The Process of Financial Rehabilitation after Sequestration in South Africa

 Financial rehabilitation after sequestration in South Africa is a legal process by order of the court, whereby the insolvent party’s status of “bankrupt” or “insolvent” is removed. Rehabilitation, according to the Insolvency Act of South Africa, is automatic after a period of ten years, if the insolvent party does not apply to the court before the end of the 10-year period.

The legal requirements of financial rehabilitation include that the insolvent party’s credit bureaux record states that they are rehabilitated. This status remains on the person’s credit bureaux record for a period of five years, after which it is automatically removed. The rehabilitated person can again hold a director’s position in a company, can apply for a liquor license (unless they have a criminal record related to alcohol usage), and can again hold certain career positions that would have been prohibited before rehabilitation. In effect, the party can, after financial rehabilitation, resume full control over their financial affairs. The general period that must lapse after sequestration, and before a person can apply for financial rehabilitation, is four years. However, specific requirements must be met before the court allows this. It is also possible to apply for financial rehabilitation as soon as the final account has been settled, but once again, specific requirements must be met, some of which are discussed below.

How the Process Works

 The insolvency attorneys bring an application for rehabilitation on behalf of the applicant. The application must be made to the High Court. The High Court sets a date for the granting of the provisional rehabilitation order. Once the order is granted the Court postpones the application for one month to a return date. During this period the creditors can lodge objections. If no objections are lodged, the Court grants the order of financial rehabilitation on the return date. The applicant’s attorneys draft the relevant affidavit, which must be signed by the insolvent party. The affidavit is submitted to court and a case number is issued. The applicant does not have to appear in court.

Proposal for Creditors

 The insolvent party can, at any time after completion of the sequestration process, approach the trustee with a proposal to the creditors. In this proposal, the insolvent party states that they will pay a minimum of 50 cents in the rand to all the creditors, including the ones without proven claims against the surrendered estate. The proposal must also include the tender for the administrative costs in the surrendered estate. Once the applicant has provided the required security to the Master of the High Court for payment of the creditors, the Master issues a certificate regarding the proposal. The certificate also indicates the security for the intention to make payment.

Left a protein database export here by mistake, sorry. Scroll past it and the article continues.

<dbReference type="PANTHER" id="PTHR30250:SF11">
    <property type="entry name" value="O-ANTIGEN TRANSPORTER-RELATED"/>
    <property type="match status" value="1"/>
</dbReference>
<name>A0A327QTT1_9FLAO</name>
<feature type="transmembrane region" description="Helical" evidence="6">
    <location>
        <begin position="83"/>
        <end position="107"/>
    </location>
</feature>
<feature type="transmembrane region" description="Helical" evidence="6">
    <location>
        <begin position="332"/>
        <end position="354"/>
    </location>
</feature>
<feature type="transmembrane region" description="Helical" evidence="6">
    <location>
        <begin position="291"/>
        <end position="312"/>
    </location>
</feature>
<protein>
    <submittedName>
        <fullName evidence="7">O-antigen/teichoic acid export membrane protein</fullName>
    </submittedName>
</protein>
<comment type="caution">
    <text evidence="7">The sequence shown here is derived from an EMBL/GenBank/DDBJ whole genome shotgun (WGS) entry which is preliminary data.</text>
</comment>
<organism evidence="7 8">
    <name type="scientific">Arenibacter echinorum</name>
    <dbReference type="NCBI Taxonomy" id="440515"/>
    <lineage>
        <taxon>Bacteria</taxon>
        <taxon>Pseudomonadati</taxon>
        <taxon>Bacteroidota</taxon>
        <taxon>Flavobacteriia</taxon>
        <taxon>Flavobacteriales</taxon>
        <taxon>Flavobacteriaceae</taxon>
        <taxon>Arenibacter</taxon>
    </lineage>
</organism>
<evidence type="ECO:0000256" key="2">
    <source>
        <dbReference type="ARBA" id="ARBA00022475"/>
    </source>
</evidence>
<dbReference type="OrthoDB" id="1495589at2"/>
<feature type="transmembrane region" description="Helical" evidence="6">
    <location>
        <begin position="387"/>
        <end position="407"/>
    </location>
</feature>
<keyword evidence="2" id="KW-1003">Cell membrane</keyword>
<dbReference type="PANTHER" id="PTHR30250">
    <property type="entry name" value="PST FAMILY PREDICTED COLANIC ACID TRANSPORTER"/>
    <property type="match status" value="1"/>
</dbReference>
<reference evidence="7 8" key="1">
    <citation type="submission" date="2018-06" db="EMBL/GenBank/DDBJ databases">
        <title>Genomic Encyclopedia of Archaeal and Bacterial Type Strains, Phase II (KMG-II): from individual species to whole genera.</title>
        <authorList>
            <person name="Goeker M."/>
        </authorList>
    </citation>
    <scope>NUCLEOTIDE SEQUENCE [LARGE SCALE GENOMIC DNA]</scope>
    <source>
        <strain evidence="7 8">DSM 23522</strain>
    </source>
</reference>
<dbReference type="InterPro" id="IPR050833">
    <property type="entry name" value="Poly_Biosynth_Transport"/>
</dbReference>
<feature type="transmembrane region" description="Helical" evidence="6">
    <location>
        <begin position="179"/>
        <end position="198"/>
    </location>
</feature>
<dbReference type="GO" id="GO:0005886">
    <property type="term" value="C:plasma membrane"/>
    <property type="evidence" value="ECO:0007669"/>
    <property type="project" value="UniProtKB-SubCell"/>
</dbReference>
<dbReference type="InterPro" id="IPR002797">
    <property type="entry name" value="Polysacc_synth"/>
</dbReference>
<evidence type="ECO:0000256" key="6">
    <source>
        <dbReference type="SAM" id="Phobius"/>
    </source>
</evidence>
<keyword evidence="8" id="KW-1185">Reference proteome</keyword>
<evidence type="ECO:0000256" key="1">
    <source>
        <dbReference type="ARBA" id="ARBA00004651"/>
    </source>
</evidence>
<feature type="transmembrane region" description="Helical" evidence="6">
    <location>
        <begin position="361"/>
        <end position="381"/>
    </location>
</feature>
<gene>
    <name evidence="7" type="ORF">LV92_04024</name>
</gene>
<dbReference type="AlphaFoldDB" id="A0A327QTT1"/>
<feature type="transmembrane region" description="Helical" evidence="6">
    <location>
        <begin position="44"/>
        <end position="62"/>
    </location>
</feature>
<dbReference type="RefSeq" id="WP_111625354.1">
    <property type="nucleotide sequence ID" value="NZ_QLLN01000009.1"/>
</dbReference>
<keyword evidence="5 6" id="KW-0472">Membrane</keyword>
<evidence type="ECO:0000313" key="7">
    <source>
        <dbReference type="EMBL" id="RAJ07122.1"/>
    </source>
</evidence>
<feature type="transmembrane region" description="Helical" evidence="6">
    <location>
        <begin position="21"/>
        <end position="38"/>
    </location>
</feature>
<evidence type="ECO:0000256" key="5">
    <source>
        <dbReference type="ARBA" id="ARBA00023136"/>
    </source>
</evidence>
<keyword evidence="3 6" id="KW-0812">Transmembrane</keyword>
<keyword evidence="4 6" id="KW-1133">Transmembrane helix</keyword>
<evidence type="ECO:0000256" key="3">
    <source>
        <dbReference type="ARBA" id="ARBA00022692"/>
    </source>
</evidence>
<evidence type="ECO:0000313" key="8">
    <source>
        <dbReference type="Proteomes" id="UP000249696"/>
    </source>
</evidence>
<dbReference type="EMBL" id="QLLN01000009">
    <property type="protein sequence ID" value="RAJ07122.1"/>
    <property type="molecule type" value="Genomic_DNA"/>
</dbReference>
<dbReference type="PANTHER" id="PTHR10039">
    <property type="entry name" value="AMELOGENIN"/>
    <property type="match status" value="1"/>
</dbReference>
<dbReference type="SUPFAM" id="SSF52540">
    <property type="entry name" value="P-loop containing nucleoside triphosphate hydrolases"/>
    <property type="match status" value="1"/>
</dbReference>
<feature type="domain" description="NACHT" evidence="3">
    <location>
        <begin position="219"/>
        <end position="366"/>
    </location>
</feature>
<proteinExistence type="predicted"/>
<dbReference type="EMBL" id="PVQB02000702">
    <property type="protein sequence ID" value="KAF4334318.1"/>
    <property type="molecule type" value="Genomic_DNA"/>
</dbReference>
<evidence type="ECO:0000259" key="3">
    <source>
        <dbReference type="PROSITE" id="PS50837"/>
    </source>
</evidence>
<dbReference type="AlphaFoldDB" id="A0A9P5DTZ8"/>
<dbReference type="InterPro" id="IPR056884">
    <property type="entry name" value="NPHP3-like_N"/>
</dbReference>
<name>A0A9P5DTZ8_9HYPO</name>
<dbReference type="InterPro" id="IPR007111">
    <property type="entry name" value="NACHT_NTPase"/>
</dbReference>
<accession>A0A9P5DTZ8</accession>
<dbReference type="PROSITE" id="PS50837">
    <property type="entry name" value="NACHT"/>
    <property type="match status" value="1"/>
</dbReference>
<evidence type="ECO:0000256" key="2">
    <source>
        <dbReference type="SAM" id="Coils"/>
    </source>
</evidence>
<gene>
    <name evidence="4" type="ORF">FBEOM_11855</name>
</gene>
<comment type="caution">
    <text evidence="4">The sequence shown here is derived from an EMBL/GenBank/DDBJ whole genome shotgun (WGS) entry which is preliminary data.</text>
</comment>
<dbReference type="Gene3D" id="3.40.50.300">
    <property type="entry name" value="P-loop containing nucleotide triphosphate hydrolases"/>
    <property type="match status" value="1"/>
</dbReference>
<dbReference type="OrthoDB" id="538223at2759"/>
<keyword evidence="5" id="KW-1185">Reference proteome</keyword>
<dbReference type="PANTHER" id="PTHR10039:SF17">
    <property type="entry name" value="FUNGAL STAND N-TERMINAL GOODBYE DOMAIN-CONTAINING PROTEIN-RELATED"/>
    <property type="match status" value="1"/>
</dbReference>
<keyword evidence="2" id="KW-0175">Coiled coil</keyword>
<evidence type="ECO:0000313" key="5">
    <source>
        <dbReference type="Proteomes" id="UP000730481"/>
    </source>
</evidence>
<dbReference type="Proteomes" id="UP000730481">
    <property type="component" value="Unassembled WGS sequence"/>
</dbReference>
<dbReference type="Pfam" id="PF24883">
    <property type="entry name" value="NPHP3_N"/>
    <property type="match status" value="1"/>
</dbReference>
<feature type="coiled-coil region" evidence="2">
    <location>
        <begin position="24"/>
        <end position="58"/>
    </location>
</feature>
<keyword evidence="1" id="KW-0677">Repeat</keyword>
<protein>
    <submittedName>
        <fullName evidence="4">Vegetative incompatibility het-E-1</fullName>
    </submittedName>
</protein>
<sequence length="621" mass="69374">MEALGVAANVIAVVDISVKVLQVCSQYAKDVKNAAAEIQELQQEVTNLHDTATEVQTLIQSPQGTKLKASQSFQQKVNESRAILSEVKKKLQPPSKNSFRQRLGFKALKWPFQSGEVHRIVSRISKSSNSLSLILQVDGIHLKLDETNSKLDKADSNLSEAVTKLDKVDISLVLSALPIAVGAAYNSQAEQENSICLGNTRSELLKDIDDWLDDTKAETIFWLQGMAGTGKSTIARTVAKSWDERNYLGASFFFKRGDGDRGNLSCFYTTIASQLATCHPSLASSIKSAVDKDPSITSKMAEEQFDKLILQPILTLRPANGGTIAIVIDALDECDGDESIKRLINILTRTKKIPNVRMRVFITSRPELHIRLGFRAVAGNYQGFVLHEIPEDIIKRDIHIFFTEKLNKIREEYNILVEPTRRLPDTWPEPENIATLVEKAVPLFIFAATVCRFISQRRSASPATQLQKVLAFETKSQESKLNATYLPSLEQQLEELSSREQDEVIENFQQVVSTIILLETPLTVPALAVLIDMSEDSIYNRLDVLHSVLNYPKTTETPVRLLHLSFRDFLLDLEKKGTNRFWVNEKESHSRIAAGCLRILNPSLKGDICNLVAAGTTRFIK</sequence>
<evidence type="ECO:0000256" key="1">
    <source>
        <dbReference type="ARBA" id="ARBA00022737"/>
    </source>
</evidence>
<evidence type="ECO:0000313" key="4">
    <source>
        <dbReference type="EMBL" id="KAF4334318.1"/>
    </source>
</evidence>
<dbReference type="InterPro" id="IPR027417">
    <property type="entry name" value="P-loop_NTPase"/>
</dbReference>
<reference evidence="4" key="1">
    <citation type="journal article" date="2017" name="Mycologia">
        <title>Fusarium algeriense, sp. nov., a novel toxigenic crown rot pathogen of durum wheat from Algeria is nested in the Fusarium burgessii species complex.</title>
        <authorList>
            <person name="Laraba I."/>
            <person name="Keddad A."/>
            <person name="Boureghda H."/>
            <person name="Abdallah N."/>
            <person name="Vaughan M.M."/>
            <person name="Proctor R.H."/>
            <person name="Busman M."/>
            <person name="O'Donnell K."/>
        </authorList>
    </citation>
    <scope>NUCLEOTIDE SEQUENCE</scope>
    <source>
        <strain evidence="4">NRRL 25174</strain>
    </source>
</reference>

The insolvent party must advertise the intention to rehabilitate in the Government Gazette and must submit a notification of the intention to the Master of the High Court. The applicant’s attorneys obtain permission from the relevant trustee for rehabilitation of the insolvent estate. The trustee or curator may refuse to give permission for rehabilitation if the insolvent applicant did not cooperate with them when the court ordered the sequestration. The curator or trustee may also refuse to give permission if the applicant, during the time of being sequestrated, acted financially irresponsibly by, for instance, applying for credit or incurring further debt without permission from the curator or trustee.

When can one apply for rehabilitation?

 The application can be submitted as soon as a period of 12 months has lapsed since confirmation of the first liquidation and distribution account, where creditors have proven claims against the estate, and a period of four years has passed since the date of sequestration. Early financial rehabilitation is possible if the first liquidation account has been confirmed by the Master of the High Court, a period of 12 months has lapsed, and the Master of the High Court has recommended rehabilitation. However, it is only allowed where the insolvent applicant can prove that rehabilitation is in the best interest of the general wellbeing of the country.

What to do next?

Call on our attorneys to help you determine whether you can apply for financial rehabilitation and to assist you with the entire application process.

 


Disclaimer: Information is relevant to the date of publishing and is not intended as any form of legal advice. Please call on our attorneys for legal guidance rather than relying on the information herein to make decisions – November 2017.

CONTACT US
close slider